Reclaiming Dreams: Prioritising the mental health and psychosocial wellbeing of children in conflict

The case studies in this report illustrate the complexity of delivering mental health and psychosocial support to children and their families with very different experiences.


Huge efforts are made by the international humanitarian community to meet the physical needs of children, by providing shelter, food and water. Their needs for mental health and psychosocial support are often not addressed, however. Without this support children risk developing greater psychological, social and emotional problems later in life, severely limiting their ability, and that of their families and communities, to rebuild post-conflict.  

Over recent years, the humanitarian community has responded to the need to provide Mental Health and Psychosocial Support (MHPSS). Emerging evidence suggests such efforts are more effective when tailored to local needs and integrated with the provision of other aid components. Efforts to date have also largely focused on direct work with children, rather than other levels of their social ecology. Without also working with children’s support networks – their parents/caregivers, siblings, teachers, social workers and community members – children remain exposed to daily stressors in their present environment that exacerbate their mental health and psychosocial challenges. Daily stressors within the family home and wider social environment – such as putting enough food on the table, finding warm clothes in winter, inter-parental stress and violence, cramped and insecure living conditions – have been found to have a greater negative impact on children’s mental health and psychosocial wellbeing than direct exposure to armed conflict.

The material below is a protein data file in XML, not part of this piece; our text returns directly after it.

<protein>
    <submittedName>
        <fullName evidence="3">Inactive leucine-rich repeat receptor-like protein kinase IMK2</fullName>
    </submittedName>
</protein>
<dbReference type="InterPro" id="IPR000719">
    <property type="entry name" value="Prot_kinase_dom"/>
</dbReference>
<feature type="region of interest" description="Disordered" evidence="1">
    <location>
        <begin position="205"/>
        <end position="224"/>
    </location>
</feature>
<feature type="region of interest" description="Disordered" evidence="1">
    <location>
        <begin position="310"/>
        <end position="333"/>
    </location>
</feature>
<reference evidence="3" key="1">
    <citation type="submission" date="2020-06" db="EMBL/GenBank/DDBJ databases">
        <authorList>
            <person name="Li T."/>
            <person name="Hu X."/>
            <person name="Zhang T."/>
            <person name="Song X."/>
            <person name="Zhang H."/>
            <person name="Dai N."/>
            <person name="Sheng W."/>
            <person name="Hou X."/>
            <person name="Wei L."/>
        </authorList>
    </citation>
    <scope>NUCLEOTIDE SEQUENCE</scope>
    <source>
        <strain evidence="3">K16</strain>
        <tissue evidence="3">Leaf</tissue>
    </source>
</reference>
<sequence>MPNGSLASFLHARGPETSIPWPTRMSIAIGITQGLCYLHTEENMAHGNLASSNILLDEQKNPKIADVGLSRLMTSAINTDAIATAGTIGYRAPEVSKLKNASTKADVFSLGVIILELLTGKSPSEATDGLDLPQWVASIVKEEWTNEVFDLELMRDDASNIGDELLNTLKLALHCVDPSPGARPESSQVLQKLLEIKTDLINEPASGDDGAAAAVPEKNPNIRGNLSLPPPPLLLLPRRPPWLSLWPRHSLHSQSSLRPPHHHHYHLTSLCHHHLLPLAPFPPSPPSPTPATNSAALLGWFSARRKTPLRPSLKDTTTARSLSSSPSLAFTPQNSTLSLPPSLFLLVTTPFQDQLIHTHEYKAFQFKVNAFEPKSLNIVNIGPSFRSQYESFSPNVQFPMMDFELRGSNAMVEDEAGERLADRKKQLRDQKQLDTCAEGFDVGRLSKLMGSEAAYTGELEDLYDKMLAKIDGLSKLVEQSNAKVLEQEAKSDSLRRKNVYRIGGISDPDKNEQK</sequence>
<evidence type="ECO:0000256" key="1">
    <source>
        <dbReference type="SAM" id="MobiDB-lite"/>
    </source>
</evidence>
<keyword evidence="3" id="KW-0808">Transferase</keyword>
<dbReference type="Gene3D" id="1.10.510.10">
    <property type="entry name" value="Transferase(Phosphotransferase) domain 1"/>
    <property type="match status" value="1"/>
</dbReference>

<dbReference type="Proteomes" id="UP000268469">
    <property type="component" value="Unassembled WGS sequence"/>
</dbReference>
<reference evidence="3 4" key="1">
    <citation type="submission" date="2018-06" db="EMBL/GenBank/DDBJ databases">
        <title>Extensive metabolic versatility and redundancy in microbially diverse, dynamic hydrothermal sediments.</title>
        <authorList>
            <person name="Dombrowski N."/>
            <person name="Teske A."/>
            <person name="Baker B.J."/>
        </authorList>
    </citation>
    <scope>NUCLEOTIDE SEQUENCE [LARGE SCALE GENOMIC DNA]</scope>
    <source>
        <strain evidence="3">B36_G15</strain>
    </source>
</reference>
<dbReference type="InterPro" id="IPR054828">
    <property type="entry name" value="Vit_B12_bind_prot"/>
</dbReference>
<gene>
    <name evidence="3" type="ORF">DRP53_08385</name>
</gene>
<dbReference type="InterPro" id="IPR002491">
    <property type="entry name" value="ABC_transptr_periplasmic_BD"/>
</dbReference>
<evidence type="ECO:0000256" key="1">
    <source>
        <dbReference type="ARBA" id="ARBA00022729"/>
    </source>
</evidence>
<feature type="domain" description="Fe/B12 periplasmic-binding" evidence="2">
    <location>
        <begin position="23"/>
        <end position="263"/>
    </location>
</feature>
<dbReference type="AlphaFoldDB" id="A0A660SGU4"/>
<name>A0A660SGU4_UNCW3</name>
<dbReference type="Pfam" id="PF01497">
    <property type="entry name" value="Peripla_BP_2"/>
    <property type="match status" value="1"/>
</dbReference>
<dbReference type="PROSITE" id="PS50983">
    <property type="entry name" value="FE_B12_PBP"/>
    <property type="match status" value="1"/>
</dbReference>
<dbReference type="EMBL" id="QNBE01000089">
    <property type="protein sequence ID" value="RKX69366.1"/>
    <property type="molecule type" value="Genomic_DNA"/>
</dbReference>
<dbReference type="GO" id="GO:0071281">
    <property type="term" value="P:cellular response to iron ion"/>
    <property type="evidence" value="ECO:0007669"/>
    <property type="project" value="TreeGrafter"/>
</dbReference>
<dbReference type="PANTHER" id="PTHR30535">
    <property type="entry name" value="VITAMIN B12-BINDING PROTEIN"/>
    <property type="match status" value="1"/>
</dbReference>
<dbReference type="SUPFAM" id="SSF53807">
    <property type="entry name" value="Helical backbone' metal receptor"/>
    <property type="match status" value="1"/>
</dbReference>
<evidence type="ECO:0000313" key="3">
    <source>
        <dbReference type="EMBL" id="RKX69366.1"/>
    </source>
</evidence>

The findings in this report highlight the need for a multi-level response that works with children and their support networks in multiple spaces and through the delivery of complementary interventions.

Download the report to read more.